What do you do if you’re a successful female-fronted rock band with a few MTV hits on your hands? You’ve just played your most famous concert ever – the triumphant Black Symphony with the The Metropole Orchestra – and you’re at the top of your game. What next? For most bands it would be a complete commercial crossover. Ditch most of the guitars, get yourself a flash Hollywood producer and make your next record sound like Beyonce.

What vocalist Sharon den Adel and guitarist Robert Westerholt did was went away and had lots of babies. Three years later they and their bandmates have returned with an album that’s part what you expected but also chock full of the unexpected. This certainly isn’t “Within Temptation Goes Pop” – not even close – it’s an astonishing canny release for a band that had reached its peak and has set course for an entirely new destination. Right that’s Symphonic Metal sewn up, they seem to have said, lets go create an eighties metal masterpiece.

One thing you wouldn’t expect Within Temptation to return with is a concept album based on a horror/fantasy comic book (by writer Steven O’Connell and artist Romano Molenaar). That’s old school, that’s old fashioned metal – that’s brilliant. Before you’ve heard a note you already know that this is one band that is not going to give up its rocking core for MTV. And the resultant album – although there’s plenty of pop on offer – isn’t the pop you might expect.

By the time Within Temptation released The Heart of Everything it was top of the heap of European symphonic metal bands. Soprano Sharon den Adel operatic vocals fitted with Robert Westerholt’s pomp rock – a balance few bands have achieved. And yes while sometimes the band skirted close to sounding like Lloyd-Webber trash, most of the time Within Temptation was leading the genre on not following someone else’s template.

The Heart of Everything saw a more commercial sound emerging – Sharon singing with her rock voice rather than the soprano – and songs with more MTV-friendly hooks. The symphonic metal roots were still there – but we heading more for mainstream rock and good though Within Temptation is – there are better straight rock bands around. Then came the gig with the The Metropole Orchestra – the turning point for the band’s sound.

Now three years later Within Temptation has returned with the very same orchestra to weave a modern spell that joyously wears its influences up front – 1980s pop, rock and metal. Yes The Unforgiving may have a commercial sound – but it’s a commercial sound from over 20 years ago.

The other surprise is the pace of the album. Sharon always did like her slow ballads and for me they were the band’s weakest songs. The Unforgiving is a very uptempo album, blisteringly fast at times such as my album highlight In the Middle of the Night. There’s only one real ballad – Fire And Ice – and even that picks up the power and the tempo later on. And that song is sandwiched between to massive slabs of symphonic rock – the radio airplay hit Faster (which is a ripoff of Chris Isaak’s Wicked Game – but played faster – geddit?), and Iron. The latter sounding a surprisingly like mid eighties Iron Maiden, perhaps the reason for the title.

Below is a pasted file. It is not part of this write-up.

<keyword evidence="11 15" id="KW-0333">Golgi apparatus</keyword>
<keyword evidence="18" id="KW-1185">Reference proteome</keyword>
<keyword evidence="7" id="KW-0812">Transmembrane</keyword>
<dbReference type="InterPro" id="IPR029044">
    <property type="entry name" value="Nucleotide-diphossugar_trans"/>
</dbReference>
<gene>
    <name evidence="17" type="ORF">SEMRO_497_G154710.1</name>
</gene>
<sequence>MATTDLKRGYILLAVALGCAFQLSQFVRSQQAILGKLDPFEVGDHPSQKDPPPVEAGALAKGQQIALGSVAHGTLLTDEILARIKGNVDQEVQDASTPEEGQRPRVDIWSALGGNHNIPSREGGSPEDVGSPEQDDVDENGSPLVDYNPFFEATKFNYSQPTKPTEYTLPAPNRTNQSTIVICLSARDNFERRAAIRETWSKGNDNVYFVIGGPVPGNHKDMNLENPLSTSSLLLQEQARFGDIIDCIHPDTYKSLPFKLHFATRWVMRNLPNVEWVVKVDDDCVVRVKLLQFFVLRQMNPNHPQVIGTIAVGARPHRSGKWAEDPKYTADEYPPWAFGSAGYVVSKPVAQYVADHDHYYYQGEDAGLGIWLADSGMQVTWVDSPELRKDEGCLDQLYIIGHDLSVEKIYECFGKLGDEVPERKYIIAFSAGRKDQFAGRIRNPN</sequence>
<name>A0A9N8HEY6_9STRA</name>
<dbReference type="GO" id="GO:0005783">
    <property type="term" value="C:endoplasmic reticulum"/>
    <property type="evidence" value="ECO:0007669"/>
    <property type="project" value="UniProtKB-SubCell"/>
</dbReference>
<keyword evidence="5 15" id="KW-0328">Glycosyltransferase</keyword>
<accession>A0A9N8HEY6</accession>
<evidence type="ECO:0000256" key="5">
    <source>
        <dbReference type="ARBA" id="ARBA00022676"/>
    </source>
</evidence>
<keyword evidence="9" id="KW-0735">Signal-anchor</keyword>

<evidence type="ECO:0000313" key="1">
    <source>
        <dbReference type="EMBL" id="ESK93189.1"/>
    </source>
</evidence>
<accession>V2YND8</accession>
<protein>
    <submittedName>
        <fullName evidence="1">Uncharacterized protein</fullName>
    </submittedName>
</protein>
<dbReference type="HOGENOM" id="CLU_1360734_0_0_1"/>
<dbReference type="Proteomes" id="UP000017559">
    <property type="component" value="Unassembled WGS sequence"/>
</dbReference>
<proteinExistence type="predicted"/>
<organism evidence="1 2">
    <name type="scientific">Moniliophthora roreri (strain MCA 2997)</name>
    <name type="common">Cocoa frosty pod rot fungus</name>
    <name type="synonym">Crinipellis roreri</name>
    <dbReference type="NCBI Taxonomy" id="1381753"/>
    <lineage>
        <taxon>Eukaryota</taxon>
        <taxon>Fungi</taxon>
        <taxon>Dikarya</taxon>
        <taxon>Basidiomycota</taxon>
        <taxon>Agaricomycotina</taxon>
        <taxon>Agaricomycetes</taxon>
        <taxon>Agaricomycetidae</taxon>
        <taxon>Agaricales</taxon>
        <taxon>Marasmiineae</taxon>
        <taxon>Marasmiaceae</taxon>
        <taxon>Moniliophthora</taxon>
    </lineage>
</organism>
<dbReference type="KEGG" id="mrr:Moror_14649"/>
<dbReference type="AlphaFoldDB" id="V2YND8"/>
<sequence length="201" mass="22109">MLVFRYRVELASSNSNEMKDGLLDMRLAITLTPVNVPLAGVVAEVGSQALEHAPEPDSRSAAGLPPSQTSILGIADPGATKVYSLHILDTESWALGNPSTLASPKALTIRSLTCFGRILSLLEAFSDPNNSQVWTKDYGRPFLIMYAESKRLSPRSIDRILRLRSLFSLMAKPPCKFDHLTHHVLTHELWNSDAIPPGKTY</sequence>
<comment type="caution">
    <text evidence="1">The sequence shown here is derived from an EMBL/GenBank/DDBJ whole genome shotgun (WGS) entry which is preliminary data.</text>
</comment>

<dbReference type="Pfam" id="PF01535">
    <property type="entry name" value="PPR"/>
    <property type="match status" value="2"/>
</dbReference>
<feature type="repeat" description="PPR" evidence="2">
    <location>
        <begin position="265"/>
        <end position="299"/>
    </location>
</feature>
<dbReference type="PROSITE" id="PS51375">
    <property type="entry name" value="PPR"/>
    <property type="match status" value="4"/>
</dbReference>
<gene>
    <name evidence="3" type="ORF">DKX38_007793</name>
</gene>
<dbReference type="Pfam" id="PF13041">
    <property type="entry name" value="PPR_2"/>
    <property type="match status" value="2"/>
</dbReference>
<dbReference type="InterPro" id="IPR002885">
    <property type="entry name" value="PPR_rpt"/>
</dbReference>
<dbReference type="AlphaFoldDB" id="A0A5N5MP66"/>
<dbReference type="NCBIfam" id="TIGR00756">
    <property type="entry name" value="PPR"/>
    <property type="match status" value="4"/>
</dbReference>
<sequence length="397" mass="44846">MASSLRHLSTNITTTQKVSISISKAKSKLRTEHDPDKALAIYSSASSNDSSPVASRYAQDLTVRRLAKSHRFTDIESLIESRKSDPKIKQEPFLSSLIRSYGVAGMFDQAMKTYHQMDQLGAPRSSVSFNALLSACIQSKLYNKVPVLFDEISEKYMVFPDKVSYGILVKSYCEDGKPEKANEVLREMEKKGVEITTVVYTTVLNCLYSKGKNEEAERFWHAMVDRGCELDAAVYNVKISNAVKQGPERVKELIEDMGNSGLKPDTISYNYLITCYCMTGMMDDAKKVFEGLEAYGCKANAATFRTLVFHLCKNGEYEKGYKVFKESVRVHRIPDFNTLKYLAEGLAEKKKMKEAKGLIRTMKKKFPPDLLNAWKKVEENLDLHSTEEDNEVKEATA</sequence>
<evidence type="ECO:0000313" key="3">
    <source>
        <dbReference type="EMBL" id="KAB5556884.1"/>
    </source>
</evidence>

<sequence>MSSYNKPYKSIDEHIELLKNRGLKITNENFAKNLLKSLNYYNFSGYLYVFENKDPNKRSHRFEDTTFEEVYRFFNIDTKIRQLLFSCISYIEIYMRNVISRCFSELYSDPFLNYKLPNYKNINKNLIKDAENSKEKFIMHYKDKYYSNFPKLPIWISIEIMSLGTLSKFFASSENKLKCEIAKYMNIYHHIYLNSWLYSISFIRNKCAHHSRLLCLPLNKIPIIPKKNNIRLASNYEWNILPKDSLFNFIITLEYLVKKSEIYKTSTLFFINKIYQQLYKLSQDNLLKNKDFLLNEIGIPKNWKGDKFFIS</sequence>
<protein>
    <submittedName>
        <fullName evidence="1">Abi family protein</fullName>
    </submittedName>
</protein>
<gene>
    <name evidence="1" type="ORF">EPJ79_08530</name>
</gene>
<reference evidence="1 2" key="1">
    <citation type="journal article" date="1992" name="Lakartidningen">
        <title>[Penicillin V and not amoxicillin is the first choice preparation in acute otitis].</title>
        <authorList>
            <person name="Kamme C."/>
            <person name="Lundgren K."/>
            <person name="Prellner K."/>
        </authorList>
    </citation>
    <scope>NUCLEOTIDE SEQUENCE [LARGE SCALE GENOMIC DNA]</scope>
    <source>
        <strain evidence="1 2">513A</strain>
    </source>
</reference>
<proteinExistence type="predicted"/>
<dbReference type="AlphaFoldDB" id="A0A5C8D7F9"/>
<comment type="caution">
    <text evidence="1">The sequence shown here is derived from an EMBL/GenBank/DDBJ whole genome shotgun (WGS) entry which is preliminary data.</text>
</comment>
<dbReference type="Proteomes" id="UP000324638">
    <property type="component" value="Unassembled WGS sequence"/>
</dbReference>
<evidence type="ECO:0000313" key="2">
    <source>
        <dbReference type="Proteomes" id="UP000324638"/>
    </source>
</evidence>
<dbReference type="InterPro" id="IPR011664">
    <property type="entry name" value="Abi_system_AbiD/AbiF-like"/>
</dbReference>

You could argue this is Within Temptation’s most pop album, certainly in production terms and the subtle use of orchestral strings that’s correct. But the funny thing is The Unforgiving is also the band’s most metal record. There are some huge chunky metal riffs on show and this is the first WT record where I’ve really noticed memorable guitar solos. The Unforgiving does something rather clever – it sneaks under the radar thanks to some poppy moments – most obviously the disco-tempo Sinead – and then delivers a stealth payload of chuffing great Iommi/Hetfield riffs.

In the Middle of the Night, Iron, Lost, Murder and A Demon’s Fate all rock hard, with the album seemingly getting heavier as it progresses. It’s a great trick. You can imagine Lady Gaga fans digging the first few tracks and by the end of the album ordering the new Amon Amarth record from Amazon.

While Black Symphony saw Within Temptation bury their band sound under the weight of the orchestra. What shines through on The Unforgiving is the musicianship and power of the group itself. The guitars are crunchy and loud, the rhythm section pounding and brutal and its only when these foundations have been laid strongly in the track that the more symphonic elements are allowed to play long. The band’s best asset – Sharon’s voice – is up front and has never sounded better, left to stand on its own merits rather than the overuse of effects we heard in The Heart of Everything.

The Unforgiving is a great rock record and perhaps the best fusion of the symphonic and metal that any group has managed so far. As a rock fan whose first journey into the dark side of the pentatonic was Maiden’s Seventh Son of a Seventh Son this seems the perfect commercial metal release. The Unforgiving is a beautiful, fast, powerful, rocking slab of guitar-driven pomposity and a strong contender for the best rock album of 2011 already. Nightwish, your move.